Dunkeld Music Book: Chapter 5
A performance of ‘Carver’s Mass Cantate Domino’ (at Greyfriar’s Kirk on 19th August 1997) was announced as part of the Edinburgh Festival and reviewed two days later by Malcolm Hayes in The Scotsman.
This ascription has come about largely through the claims of Kenneth Elliott (1966, pp. x-xi, 297) who says that Cantate Domino
seems to be directly related to the five-part Mass Fera pessima [and] is a reworking of about 1525 for six voices, possibly by Carver himself, of the earlier five-part composition: some thematic material (especially the motive marked in the cantus firmus [see below, motive 'a'] is common to both works, though the six-part shows a more assured technical command…. It is an impressive work, and if by Carver – it is certainly very good Carver.
His arguments are taken up by James Ross (1993, p. 54) who writes that Cantate Domino
seems to be a fundamental reworking of melodic material used in the Mass Fera pessima, but the Phrygian modality has been abandoned and another cantus firmus, which has so far defied attempts at identification, seems to have been adopted.
It seems that we are skating on thin ice if we are depending simply on some ‘fundamental reworking of melodic material’ – not to mention the different mode and cantus firmus – in order to link these two works and, consequently, to ascribe Cantate Domino to Carver. Of course, if the melodic material is fundamentally linked, then it would be fair to say that the Masses are too. But is this motivic link both fundamental and significant, and even if it is, why should this necessarily be an example of self-parody? Supporting stylistic material would need to be provided in order to prove this hypothesis.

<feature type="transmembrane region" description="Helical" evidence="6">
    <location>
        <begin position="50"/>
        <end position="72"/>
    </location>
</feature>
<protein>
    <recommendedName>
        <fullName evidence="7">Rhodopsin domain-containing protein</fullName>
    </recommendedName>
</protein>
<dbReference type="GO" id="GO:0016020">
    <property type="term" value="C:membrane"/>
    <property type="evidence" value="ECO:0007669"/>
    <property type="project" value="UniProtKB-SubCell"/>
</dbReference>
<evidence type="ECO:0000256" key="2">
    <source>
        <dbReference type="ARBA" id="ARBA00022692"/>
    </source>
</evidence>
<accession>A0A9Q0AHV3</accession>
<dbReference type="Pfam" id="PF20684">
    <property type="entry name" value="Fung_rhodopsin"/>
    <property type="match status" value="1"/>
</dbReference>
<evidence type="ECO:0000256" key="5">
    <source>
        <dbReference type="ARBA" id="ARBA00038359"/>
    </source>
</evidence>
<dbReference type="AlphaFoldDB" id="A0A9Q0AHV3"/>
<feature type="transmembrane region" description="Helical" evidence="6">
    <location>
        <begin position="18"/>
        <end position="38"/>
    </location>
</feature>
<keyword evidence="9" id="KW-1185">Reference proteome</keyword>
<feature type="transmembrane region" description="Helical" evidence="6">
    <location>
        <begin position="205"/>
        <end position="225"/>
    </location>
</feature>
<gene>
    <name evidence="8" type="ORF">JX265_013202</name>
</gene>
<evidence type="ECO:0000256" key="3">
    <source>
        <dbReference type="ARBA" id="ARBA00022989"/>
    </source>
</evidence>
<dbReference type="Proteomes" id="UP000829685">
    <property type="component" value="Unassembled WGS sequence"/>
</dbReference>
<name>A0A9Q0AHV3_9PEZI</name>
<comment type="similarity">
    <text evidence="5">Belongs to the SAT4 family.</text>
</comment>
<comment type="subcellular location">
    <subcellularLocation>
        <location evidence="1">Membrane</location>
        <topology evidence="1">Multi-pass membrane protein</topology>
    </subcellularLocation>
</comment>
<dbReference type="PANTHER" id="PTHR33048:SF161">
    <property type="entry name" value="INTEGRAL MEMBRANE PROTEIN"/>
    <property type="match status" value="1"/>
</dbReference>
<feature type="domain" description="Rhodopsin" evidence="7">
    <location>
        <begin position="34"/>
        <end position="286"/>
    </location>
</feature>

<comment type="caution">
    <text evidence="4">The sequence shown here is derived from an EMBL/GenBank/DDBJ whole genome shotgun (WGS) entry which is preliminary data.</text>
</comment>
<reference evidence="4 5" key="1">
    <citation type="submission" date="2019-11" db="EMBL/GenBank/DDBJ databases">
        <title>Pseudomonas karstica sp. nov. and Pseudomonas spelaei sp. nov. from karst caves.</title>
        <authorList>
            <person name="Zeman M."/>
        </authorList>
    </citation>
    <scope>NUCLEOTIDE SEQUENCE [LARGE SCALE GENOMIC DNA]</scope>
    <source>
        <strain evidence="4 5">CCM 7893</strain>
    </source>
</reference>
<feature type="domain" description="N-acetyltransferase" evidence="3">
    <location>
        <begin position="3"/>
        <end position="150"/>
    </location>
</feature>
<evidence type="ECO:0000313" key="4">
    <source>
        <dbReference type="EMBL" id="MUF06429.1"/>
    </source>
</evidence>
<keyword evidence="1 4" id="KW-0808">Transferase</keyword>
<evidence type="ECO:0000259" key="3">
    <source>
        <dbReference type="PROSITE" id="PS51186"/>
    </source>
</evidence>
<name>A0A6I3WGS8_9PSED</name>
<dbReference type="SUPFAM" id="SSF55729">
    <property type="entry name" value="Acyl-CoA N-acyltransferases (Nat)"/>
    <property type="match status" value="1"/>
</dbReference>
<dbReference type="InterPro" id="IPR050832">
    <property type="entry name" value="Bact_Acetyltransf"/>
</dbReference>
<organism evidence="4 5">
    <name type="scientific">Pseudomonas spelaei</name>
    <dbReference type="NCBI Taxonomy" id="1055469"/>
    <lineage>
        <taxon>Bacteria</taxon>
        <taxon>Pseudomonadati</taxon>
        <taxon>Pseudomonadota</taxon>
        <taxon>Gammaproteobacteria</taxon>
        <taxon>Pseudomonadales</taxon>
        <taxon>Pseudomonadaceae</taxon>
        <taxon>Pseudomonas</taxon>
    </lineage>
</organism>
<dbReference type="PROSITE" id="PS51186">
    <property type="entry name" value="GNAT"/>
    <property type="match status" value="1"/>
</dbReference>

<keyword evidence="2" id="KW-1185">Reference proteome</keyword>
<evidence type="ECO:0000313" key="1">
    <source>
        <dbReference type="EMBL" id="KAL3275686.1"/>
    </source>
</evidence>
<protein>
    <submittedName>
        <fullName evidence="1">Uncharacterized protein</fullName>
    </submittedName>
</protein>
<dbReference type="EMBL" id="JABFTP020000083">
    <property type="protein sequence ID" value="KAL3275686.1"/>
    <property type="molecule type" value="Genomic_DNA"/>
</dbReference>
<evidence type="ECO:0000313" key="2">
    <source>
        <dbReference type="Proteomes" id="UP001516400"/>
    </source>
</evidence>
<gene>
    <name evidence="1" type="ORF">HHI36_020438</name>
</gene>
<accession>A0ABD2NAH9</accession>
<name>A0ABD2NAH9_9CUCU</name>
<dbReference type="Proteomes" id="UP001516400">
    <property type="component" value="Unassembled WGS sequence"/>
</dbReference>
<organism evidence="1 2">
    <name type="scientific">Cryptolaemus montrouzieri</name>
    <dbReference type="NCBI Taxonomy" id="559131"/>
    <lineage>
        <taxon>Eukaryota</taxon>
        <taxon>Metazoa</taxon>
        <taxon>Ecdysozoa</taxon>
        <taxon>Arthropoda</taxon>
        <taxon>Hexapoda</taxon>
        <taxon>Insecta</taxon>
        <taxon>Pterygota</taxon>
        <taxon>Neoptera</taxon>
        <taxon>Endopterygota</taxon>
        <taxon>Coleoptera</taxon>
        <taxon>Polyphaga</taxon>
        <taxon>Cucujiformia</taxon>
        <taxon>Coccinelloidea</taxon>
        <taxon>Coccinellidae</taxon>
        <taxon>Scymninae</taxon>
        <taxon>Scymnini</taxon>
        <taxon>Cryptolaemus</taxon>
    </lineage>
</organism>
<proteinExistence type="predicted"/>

The four-note ‘motive’ called ‘a’ (in Elliott, 1997, pages unnumbered)
d f g bbwith its transpositions
e g a c and a c d f– an ascending phrase, consisting of two minor thirds separated by a tone – appears in tens of works that the present writer has seen, ranging from chant and polyphony to organ masses.
Appendix 7, an extract from John Bryden and David Hughes' An Index of Gregorian Chant (1969, p. 288f.), lists 51 examples of Gregorian Chant beginning with these four notes in one transposition or another. Additionally there are many examples of chants in which these four notes appear, including the following, which are among the most common and well-known of all chants.
|Ave maris stella||LU 1261|
|A solis ortus cardine||LU 400|
|Salve Regina (simple tone): 'gementes et [flentes]'||LU 279|
|Te Deum||Sarum chant|
Polyphonic works include:
|Fayrfax||Mass O quam glorifica||CMM 17 p. 64|
|Sheppard||Mass Cantate||EECM 18 p. 10|
|Sheppard||Mass Be not afraide||p. 126|
Organ works in EECM 10 alone include:
|Anon||Felix namque||p. 54|
|Redford||Agnus Dei||p. 18|
|Preston||Felix namque II||p. 69|
|Preston||Felix namque IV||p. 69|
Among the polyphonic compositions which use this ‘motive’ is the Mass Felix namque, in his commentary on which Elliott (1960b, p. 45) describes ‘motive a’ (there entitled ‘theme d’) as a subsidiary motive, e.g. in the Credo, ‘Et in unum Dominum’ (MB xv, p. 63). The offertory chant Felix namque (LU 1271) does not include the complete ‘4-note motive’ – only the first three notes are used – so it might be interesting to discover why it occurs in works based on the chant. Perhaps this is the key to the whole issue here – that a common formula is simply extended in different ways.